"Seventy times seven": with this reply the Lord wants to make it clear to Peter and to us that we should set no limit to our forgiveness of others. Just as the Lord is always be ready to forgive us, so we must always be ready to forgive one another. And how great is the need for forgiveness and reconciliation in our world today - indeed in our communities and families, in our very own hearts! That is why the special sacrament of the Church for forgiveness, the Sacrament of Penance, is such a precious gift from the Lord.
From there I ended up on his encyclical, Dives in Misericordia:
Christ emphasizes so insistently the need to forgive others that when Peter asked Him how many times he should forgive his neighbor He answered with the symbolic number of "seventy times seven,"131 meaning that he must be able to forgive everyone every time. It is obvious that such a generous requirement of forgiveness does not cancel out the objective requirements of justice. Properly understood, justice constitutes, so to speak, the goal of forgiveness. In no passage of the Gospel message does forgiveness, or mercy as its source, mean indulgence towards evil, towards scandals, towards injury or insult. In any case, reparation for evil and scandal, compensation for injury, and satisfaction for insult are conditions for forgiveness.

Thus the fundamental structure of justice always enters into the sphere of mercy. Mercy, however, has the power to confer on justice a new content, which is expressed most simply and fully in forgiveness. Forgiveness, in fact, shows that, over and above the process of "compensation" and "truce" which is specific to justice, love is necessary, so that man may affirm himself as man. Fulfillment of the conditions of justice is especially indispensable in order that love may reveal its own nature. In analyzing the parable of the prodigal son, we have already called attention to the fact that he who forgives and he who is forgiven encounter one another at an essential point, namely the dignity or essential value of the person, a point which cannot be lost and the affirmation of which, or its rediscovery, is a source of the greatest joy.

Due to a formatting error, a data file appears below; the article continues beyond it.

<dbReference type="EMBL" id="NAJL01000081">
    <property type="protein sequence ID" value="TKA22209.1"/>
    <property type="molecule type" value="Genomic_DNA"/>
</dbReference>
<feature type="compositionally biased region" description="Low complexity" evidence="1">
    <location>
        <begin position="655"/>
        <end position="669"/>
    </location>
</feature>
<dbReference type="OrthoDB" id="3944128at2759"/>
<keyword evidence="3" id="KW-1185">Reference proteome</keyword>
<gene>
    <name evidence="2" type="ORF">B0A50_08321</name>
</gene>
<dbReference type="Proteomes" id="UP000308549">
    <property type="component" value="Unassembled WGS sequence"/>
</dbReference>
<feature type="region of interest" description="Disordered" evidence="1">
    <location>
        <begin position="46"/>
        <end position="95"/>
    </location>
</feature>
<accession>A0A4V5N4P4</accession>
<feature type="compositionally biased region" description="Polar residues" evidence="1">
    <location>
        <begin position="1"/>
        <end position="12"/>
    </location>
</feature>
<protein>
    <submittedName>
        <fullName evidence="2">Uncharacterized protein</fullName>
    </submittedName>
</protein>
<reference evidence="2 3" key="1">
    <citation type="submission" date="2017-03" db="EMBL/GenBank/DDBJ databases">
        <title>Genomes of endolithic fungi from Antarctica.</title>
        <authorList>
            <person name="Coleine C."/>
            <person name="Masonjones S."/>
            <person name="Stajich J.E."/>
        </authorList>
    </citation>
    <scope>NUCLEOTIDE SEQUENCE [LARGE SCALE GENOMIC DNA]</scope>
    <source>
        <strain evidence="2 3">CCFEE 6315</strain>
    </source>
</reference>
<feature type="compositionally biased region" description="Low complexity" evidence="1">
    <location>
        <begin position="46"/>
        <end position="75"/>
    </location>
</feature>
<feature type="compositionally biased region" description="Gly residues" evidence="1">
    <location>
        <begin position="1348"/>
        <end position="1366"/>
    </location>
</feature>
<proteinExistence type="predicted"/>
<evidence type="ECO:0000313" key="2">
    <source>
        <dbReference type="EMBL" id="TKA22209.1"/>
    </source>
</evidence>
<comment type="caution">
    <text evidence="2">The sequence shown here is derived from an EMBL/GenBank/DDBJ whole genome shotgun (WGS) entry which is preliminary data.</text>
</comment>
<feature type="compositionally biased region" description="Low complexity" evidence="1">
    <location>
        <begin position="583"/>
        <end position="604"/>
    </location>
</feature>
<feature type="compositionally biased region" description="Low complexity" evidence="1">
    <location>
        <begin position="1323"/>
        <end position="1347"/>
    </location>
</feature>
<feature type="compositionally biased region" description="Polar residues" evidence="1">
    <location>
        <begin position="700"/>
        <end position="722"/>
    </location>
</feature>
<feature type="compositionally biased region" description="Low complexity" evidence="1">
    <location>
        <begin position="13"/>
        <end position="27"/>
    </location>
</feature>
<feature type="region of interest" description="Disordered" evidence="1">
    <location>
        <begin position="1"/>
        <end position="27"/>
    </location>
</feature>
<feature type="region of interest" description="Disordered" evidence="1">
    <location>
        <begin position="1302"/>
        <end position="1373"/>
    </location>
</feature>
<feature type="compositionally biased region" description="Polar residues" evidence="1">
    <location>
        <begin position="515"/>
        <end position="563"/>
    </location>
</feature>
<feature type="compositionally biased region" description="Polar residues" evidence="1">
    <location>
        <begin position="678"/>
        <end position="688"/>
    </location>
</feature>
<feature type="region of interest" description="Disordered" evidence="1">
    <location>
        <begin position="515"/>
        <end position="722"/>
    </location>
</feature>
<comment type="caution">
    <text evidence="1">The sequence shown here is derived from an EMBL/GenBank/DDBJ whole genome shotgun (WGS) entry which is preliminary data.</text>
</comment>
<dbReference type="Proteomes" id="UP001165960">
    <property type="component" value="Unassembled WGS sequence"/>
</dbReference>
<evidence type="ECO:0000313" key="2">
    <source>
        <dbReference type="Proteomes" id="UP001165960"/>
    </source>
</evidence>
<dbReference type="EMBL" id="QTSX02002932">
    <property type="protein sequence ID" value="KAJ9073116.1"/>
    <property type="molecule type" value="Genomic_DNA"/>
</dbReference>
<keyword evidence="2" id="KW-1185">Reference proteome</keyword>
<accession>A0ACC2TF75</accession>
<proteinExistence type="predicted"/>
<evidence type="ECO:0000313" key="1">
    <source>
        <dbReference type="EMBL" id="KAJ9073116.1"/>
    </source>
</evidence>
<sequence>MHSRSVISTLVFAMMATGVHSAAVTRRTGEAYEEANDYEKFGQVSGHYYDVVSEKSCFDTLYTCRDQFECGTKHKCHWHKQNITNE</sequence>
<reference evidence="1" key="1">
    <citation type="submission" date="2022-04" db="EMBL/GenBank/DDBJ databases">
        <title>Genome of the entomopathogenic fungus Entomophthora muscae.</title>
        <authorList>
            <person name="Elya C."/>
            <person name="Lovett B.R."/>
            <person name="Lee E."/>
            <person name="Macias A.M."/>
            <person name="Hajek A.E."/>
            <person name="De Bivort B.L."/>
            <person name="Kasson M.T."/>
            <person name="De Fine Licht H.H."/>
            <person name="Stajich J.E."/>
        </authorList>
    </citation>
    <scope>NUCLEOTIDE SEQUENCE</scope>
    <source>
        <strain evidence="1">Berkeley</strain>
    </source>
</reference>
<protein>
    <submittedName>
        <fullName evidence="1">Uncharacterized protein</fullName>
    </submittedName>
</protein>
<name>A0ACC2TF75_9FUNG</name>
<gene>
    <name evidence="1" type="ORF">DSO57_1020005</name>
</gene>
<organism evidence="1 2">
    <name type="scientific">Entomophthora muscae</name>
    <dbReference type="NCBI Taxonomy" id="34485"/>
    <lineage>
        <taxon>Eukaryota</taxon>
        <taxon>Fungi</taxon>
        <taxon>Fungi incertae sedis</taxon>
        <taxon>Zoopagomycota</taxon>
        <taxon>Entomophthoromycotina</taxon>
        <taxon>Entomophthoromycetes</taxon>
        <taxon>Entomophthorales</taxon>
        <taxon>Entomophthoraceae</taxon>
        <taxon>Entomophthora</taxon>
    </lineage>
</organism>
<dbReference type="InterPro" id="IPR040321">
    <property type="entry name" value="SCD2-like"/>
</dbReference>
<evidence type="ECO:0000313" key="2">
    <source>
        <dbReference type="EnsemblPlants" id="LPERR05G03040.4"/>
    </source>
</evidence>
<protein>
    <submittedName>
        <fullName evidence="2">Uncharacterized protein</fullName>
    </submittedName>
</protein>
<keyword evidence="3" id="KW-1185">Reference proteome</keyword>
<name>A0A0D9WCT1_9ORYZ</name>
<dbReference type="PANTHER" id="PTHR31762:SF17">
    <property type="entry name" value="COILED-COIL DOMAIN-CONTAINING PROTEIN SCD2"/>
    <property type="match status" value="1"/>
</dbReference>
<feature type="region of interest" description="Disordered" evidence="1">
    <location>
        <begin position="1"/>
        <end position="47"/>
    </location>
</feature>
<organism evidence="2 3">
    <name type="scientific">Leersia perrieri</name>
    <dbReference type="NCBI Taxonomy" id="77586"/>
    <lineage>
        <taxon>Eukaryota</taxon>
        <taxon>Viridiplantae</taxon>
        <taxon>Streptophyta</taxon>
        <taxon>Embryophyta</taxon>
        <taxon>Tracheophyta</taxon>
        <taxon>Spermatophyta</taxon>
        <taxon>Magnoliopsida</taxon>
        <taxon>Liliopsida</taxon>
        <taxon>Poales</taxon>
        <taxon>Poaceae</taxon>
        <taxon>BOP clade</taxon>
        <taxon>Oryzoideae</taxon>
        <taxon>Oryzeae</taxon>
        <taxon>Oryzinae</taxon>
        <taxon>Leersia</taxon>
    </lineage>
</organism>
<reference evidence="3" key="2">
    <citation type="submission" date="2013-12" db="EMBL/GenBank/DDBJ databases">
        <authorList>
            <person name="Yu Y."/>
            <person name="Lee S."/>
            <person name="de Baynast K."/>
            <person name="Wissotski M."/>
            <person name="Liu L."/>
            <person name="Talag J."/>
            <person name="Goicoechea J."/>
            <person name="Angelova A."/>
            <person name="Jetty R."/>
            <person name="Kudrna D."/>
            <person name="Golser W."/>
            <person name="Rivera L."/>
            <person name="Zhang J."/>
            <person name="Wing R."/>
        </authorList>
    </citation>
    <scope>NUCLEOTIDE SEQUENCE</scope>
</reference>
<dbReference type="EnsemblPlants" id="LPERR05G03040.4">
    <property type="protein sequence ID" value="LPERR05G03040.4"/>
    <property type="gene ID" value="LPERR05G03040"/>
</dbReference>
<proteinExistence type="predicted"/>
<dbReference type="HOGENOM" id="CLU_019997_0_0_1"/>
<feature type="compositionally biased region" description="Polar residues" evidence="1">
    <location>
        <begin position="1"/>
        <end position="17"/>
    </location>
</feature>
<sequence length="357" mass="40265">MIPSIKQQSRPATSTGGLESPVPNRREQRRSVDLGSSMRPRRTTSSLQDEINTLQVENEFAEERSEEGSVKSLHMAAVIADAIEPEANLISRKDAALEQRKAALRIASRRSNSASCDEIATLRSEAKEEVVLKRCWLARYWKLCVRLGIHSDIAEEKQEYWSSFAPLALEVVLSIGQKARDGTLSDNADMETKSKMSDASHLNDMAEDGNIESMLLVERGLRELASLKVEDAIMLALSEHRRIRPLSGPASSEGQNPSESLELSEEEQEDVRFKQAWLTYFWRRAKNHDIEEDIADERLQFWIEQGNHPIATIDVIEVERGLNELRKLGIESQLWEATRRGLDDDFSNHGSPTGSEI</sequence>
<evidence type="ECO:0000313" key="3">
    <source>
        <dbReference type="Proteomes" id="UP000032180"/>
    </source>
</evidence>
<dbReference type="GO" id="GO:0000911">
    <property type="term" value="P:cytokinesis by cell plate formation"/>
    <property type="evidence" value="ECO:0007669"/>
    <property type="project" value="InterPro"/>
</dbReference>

That's pretty typical Catholic stuff, though when I was in other traditions growing up I still always saw it read (and understood it myself) as unlimited forgiveness. If a distinction is made it's typically in the context of what Christian forgiveness is/must be, as you can see JP2 do here.
posted by Polycarp at 9:51 AM on January 3, 2021 [2 favorites]

Response by poster: Thanks, @davcoo, that (in my experience) is how the lesson has been preached.

My argument is that the folks receiving the message had a general knowledge of what came before, and the older stuff has much bigger numbers than something well under 1K. I don't quite buy the argument that regular folks didn't conceptually grasp the idea of numbers higher than the count of grains in a bushel of wheat. Is the idiom known beyond that context, for example, or can you point me to something else that might corroborate that idea?
posted by phrits at 9:57 AM on January 3, 2021

Best answer: For other religious perspectives: Rabbi Danya Ruttenberg helpfully seperates out forgiveness, atonement, and repentance as three separate actions that are not necessarily dependent on each other (original twitter thread here); CW for discussion of #metoo/sexual abuse/ assault.

A key point is that you can (but also don't have to) make forgiveness predicated on actual teshuva/repentance (and also a victim is not obligated to make forgiveness in order for repentance to be complete.) The root of the Hebrew word means "to turn" so one must genuinely have turned away/ changed.